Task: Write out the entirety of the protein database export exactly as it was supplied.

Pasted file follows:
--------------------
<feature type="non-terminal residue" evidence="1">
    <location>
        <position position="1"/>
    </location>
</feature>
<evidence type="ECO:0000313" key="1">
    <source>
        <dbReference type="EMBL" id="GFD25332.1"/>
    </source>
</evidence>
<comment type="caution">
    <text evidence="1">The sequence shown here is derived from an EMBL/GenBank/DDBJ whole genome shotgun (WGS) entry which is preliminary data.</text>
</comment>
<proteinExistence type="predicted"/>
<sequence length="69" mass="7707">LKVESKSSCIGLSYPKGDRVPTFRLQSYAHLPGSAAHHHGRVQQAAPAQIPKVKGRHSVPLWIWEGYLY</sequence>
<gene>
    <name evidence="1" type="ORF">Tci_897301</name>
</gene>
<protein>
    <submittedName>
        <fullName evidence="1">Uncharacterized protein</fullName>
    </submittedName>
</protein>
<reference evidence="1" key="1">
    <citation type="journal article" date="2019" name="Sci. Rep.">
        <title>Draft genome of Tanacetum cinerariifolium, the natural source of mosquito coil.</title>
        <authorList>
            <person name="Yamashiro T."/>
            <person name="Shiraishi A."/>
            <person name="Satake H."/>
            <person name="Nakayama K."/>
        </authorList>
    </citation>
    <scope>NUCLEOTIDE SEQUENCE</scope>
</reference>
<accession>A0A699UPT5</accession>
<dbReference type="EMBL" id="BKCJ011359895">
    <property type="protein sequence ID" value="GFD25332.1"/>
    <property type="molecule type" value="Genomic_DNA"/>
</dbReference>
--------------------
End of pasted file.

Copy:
<feature type="non-terminal residue" evidence="1">
    <location>
        <position position="1"/>
    </location>
</feature>
<evidence type="ECO:0000313" key="1">
    <source>
        <dbReference type="EMBL" id="GFD25332.1"/>
    </source>
</evidence>
<comment type="caution">
    <text evidence="1">The sequence shown here is derived from an EMBL/GenBank/DDBJ whole genome shotgun (WGS) entry which is preliminary data.</text>
</comment>
<proteinExistence type="predicted"/>
<sequence length="69" mass="7707">LKVESKSSCIGLSYPKGDRVPTFRLQSYAHLPGSAAHHHGRVQQAAPAQIPKVKGRHSVPLWIWEGYLY</sequence>
<gene>
    <name evidence="1" type="ORF">Tci_897301</name>
</gene>
<protein>
    <submittedName>
        <fullName evidence="1">Uncharacterized protein</fullName>
    </submittedName>
</protein>
<reference evidence="1" key="1">
    <citation type="journal article" date="2019" name="Sci. Rep.">
        <title>Draft genome of Tanacetum cinerariifolium, the natural source of mosquito coil.</title>
        <authorList>
            <person name="Yamashiro T."/>
            <person name="Shiraishi A."/>
            <person name="Satake H."/>
            <person name="Nakayama K."/>
        </authorList>
    </citation>
    <scope>NUCLEOTIDE SEQUENCE</scope>
</reference>
<accession>A0A699UPT5</accession>
<dbReference type="EMBL" id="BKCJ011359895">
    <property type="protein sequence ID" value="GFD25332.1"/>
    <property type="molecule type" value="Genomic_DNA"/>
</dbReference>